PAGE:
Some of the outcomes of the English Civil War were the end of the personal-rule monarchy, the establishment of a commonwealth government and the rise of Oliver Cromwell to a leadership role that is often viewed as resembling a military dictatorship. One of the consequences of the war was Cromwell's campaign against Catholics and Royalists in Ireland and the confiscation of their lands to pay off the debts of the English Parliament, a long-lasting historical memory that has helped fuel Irish and English strife into modern times. Although the monarchy was restored in 1660 by the ascension of the Stuart dynasty to the throne 2 years after Cromwell's death, an additional and key outcome of the English Civil War was that it established the principle of an English king requiring Parliamentary consent in order to govern.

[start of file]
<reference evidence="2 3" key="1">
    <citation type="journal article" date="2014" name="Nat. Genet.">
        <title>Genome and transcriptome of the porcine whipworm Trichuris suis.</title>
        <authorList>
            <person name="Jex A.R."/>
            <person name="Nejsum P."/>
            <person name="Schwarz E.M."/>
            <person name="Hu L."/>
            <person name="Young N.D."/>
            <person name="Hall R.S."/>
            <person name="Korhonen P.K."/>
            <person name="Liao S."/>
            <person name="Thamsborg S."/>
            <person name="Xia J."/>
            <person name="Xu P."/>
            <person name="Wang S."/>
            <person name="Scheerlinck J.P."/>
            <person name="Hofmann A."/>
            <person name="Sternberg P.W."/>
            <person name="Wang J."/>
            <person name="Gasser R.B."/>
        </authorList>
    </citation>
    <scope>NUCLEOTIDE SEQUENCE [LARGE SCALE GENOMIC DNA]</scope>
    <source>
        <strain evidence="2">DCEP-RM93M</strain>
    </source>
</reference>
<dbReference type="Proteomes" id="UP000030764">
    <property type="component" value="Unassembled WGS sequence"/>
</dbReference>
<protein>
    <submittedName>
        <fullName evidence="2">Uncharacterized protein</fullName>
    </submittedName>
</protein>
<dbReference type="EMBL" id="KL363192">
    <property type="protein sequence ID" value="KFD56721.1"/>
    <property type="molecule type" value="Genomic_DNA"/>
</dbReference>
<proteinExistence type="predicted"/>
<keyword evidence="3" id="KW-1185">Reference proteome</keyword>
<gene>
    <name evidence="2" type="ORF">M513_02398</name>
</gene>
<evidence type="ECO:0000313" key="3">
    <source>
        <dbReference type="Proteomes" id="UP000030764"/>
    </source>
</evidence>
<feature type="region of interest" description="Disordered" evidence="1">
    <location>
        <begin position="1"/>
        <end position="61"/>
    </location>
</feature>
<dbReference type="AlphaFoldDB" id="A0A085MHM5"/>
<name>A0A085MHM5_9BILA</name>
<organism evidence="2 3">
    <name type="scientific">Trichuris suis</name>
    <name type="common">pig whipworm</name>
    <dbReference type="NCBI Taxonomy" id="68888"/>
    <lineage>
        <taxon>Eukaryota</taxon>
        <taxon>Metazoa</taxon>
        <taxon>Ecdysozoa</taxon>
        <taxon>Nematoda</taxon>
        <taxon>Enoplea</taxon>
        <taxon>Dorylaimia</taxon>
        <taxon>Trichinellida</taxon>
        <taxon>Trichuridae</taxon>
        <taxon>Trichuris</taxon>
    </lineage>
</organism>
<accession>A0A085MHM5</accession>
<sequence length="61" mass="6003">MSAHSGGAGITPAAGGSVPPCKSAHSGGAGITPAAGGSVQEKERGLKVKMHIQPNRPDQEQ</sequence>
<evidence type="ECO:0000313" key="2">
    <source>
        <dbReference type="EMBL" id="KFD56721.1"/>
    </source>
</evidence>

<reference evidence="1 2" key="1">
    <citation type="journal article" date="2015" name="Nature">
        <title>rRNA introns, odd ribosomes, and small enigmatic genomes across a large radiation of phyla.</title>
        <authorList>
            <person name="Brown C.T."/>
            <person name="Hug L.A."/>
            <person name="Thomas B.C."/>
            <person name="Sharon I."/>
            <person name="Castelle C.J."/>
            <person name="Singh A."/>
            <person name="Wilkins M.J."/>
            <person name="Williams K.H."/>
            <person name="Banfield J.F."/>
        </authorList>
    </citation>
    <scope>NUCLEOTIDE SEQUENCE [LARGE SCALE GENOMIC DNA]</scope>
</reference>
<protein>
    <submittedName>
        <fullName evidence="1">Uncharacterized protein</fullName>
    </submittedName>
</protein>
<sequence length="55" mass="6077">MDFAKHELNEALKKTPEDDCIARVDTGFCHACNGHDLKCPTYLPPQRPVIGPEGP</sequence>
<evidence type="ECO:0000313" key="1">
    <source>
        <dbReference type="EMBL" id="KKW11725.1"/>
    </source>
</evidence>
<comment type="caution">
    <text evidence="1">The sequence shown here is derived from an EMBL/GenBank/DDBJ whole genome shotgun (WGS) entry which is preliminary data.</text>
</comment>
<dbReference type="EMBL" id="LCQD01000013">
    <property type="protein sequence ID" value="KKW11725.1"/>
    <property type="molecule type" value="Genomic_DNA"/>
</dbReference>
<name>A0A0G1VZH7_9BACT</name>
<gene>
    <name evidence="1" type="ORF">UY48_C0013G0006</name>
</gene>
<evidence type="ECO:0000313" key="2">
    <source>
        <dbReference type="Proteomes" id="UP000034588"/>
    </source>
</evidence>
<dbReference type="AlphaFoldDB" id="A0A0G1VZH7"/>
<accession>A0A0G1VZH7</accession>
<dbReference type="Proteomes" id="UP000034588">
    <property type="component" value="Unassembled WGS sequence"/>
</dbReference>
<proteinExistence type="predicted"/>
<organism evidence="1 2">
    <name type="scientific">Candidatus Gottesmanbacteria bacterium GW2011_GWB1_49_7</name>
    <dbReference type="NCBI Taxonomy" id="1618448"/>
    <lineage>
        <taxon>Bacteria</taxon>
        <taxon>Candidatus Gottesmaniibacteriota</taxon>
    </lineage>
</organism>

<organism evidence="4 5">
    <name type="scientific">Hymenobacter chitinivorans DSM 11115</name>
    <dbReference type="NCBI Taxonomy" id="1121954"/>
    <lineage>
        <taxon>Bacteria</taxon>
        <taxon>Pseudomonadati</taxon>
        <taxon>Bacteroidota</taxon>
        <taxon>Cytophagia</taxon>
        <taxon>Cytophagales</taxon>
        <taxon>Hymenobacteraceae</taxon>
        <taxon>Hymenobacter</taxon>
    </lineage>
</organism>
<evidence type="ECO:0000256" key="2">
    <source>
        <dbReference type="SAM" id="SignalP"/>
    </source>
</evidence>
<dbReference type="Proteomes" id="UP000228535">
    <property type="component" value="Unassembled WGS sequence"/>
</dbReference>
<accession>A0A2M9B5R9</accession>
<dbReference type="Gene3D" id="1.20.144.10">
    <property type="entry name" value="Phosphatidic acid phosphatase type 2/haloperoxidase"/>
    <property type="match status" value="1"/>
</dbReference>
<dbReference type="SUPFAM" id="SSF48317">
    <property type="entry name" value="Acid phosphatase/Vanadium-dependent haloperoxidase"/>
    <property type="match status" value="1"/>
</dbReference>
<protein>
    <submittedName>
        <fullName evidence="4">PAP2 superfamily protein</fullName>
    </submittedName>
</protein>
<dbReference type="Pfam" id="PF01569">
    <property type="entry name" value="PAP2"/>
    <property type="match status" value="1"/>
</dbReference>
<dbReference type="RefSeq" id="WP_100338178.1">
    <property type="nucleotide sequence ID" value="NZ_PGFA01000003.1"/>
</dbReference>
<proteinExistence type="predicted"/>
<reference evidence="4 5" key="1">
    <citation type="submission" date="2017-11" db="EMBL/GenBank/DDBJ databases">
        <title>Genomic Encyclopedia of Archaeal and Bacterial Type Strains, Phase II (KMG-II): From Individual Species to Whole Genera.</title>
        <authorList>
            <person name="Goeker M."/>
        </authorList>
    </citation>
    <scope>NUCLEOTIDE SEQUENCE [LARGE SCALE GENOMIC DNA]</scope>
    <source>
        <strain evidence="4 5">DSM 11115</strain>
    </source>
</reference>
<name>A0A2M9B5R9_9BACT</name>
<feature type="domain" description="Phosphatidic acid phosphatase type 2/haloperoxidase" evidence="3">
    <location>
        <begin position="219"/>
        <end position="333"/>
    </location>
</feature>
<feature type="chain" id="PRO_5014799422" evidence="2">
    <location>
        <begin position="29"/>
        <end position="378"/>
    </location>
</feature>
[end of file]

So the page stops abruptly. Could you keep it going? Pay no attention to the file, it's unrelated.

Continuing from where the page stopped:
The factions engaged in the conflict during the English Civil War were the Royalist supporters of the Charles I monarchy and their opponents, the Parliamentarians, who sought to limit the power of the king and establish a republican form of government. The Parliamentarians were the victors in the struggle, and Charles I was executed in 1649 for crimes against his subjects.
The primary legacy of the war was that it redefined the roles of both the monarchy and Parliament in English government. The parliamentary-monarchy form of government that was established in the second half of the 1600s is considered to be one of the reasons why England never experienced a monarchy-ending revolution similar to those that later swept across Europe in the 18th century.